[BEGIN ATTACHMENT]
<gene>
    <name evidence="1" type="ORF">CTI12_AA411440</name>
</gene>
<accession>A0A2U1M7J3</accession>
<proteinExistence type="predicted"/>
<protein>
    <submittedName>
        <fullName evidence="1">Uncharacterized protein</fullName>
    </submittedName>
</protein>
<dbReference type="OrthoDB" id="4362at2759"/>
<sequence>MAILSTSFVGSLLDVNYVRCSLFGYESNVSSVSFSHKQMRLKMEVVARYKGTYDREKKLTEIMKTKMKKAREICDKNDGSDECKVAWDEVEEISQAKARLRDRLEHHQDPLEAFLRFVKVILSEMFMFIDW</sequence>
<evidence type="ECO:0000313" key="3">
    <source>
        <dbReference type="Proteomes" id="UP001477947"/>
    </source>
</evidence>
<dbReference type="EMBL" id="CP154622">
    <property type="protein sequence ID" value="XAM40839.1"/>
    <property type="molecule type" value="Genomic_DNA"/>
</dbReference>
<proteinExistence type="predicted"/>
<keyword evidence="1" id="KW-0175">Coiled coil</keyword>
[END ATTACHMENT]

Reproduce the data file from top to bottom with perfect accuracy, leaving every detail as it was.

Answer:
<gene>
    <name evidence="1" type="ORF">CTI12_AA411440</name>
</gene>
<accession>A0A2U1M7J3</accession>
<proteinExistence type="predicted"/>
<protein>
    <submittedName>
        <fullName evidence="1">Uncharacterized protein</fullName>
    </submittedName>
</protein>
<dbReference type="OrthoDB" id="4362at2759"/>
<sequence>MAILSTSFVGSLLDVNYVRCSLFGYESNVSSVSFSHKQMRLKMEVVARYKGTYDREKKLTEIMKTKMKKAREICDKNDGSDECKVAWDEVEEISQAKARLRDRLEHHQDPLEAFLRFVKVILSEMFMFIDW</sequence>
<evidence type="ECO:0000313" key="3">
    <source>
        <dbReference type="Proteomes" id="UP001477947"/>
    </source>
</evidence>
<dbReference type="EMBL" id="CP154622">
    <property type="protein sequence ID" value="XAM40839.1"/>
    <property type="molecule type" value="Genomic_DNA"/>
</dbReference>
<proteinExistence type="predicted"/>
<keyword evidence="1" id="KW-0175">Coiled coil</keyword>